Buying a Car in Connecticut
With the United States’ first Lemon Law, Connecticut has a progressive history when it comes to enacting necessary regulations for buying cars. You can learn about all the details here to make certain your car buying in the state is as easy as possible.
1. Title Information
Connecticut’s title regulations are fairly straightforward. If you have bought a new vehicle from a dealer, they will take care of the title processing and you will get the title in the mail. If you have a “lien” (a loan) on the car, once you finish paying it off, the dealer will send you a “lien release”; no new title is required.
If you have bought a car from a previous owner, both you and that individual will need to sign the current title. You will then need to take that title and proof of insurance and submit a title transfer form.
Vehicles manufactured before 1981 do not require titles in Connecticut.
2. Insurance Information
Like most states, Connecticut requires insurance on any vehicle that is going to be registered, even if that vehicle will not be driven for a period of time. The minimum required insurance is $20,000 per person bodily injury liability ($40,000 per accident) and $10,000 personal property liability.
This insurance must be obtained before you can legally drive the vehicle. Any lapse in or cancellation of policy is immediately reported to the Connecticut Department of Motor Vehicles, so do not risk penalties by buying the vehicle without first obtaining insurance for it (in the form of a policy or letter of intent from the insurance company). Even just getting a notation of a lapsed or cancelled policy will require you to fill out a form and pay a $200 fine (and from there it gets far worse), so be very careful.
3. Emission Information
Connecticut emission laws cover the entire state and require a vehicle to be tested every other year before being registered. Connecticut maintains a database of emission tests, and officers who stop a vehicle are required to check with that database to be certain the car has passed the test.
If you are buying a new vehicle, you will not have to have it tested for the first four years. Vehicles 25 years old and older are also exempt, as are electric vehicles (but not hybrids). If you are buying a used vehicle, the law does not require it to be compliant at the time of sale, which means you need to check the Vehicle Identification Number and determine whether you will have to do it within the 30 days allowed after a purchase.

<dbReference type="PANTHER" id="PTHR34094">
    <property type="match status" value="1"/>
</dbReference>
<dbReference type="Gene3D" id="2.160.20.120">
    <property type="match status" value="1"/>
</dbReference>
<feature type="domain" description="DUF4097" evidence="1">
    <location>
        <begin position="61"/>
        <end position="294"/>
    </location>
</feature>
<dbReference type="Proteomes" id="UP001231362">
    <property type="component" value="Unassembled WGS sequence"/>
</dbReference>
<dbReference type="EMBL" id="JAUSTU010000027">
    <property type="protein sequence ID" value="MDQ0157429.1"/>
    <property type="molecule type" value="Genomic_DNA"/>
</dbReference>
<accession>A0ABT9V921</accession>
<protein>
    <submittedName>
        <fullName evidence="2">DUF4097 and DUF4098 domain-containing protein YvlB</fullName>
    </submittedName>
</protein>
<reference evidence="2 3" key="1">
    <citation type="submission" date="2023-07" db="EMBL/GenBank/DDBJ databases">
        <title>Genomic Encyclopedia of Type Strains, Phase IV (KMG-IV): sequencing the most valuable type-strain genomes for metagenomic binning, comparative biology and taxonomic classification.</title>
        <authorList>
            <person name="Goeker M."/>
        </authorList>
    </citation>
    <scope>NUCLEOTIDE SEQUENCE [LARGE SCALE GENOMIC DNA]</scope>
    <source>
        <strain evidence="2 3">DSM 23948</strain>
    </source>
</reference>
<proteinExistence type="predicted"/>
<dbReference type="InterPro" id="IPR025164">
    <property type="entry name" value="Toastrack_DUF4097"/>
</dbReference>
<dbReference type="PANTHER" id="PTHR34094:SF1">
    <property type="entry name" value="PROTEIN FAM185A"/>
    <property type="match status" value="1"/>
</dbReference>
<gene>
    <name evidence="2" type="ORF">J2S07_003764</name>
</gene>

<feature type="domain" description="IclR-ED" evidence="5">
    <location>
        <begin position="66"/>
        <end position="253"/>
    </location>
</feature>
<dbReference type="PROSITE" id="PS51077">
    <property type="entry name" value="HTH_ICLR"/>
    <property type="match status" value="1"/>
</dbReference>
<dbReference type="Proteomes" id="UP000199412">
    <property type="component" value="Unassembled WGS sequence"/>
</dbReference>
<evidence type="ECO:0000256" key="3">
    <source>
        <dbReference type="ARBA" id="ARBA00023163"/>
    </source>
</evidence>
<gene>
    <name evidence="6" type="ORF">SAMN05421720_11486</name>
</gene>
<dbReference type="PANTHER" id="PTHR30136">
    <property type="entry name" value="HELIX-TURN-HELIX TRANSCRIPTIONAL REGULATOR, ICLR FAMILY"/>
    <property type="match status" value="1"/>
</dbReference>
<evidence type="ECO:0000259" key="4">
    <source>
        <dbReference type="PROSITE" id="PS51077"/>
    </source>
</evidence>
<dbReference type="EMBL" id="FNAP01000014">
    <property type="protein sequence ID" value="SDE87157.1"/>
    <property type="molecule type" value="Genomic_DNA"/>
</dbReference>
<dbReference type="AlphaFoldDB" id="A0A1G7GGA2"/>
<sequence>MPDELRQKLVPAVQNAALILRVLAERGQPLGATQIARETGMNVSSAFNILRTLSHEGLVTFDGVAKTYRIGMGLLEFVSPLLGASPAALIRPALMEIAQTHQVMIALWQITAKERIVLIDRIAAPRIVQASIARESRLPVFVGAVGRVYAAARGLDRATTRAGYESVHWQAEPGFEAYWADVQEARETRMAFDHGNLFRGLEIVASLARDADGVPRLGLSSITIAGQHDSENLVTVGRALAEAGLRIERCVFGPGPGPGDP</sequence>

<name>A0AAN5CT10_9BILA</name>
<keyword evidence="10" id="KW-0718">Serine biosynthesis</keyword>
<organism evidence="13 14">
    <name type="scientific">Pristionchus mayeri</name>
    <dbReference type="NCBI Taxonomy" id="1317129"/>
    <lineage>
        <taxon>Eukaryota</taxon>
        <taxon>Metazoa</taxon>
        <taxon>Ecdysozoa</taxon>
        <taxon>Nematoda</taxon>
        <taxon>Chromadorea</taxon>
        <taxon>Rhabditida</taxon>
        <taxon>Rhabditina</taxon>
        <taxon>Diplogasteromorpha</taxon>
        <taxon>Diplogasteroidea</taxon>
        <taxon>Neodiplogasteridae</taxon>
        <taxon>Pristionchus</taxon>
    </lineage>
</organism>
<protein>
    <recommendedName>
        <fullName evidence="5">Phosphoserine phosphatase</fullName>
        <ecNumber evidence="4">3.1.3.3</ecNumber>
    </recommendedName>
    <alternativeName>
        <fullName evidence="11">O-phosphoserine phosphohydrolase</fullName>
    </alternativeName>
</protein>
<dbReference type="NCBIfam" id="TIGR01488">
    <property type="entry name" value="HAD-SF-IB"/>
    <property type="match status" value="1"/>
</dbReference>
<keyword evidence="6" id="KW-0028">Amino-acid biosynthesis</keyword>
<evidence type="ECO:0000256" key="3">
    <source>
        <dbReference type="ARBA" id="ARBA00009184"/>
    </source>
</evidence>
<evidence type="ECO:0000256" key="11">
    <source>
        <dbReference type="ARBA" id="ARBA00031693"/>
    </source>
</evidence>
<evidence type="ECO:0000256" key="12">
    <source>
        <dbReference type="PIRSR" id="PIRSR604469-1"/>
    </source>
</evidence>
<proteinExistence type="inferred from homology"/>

4. Lemon Law Information
Connecticut was the first state to pass a Lemon Law in 1982. Its version remains one of the most comprehensive such laws in that it covers both new and leased vehicles, as well as offers some benefits in situations that states’ comparable laws fail to cover.
In order to trigger the law, a car owner must be dealing with one of the following situations:
- Their car has an issue where repairs have been attempted at least four times (unless the owner can prove that a lower number of repair attempts was “reasonable.”)
- The car has been in for repairs for a cumulative total of 30 days, regardless of what the issues were. Most states require the repairs to all be for the same issue; Connecticut does not have that stipulation.
- The car has a serious defect that could cause injury or death and two attempts to repair it have failed.
If any of the above situations arise before the vehicle is two years old or has been driven 24,000 miles (whichever comes first), the owner may submit a form to the state and request arbitration. The request may come after the time/mileage limit has been reached. In Connecticut, much like in other states, if the owner wins the arbitration, the car manufacturer must offer either a replacement or refund (they may, however, deduct a mileage amount from the refund).
5. Special Information
Connecticut is very strict with its car buying regulations. Consumers are advised to make absolutely certain they follow all laws when purchasing a vehicle.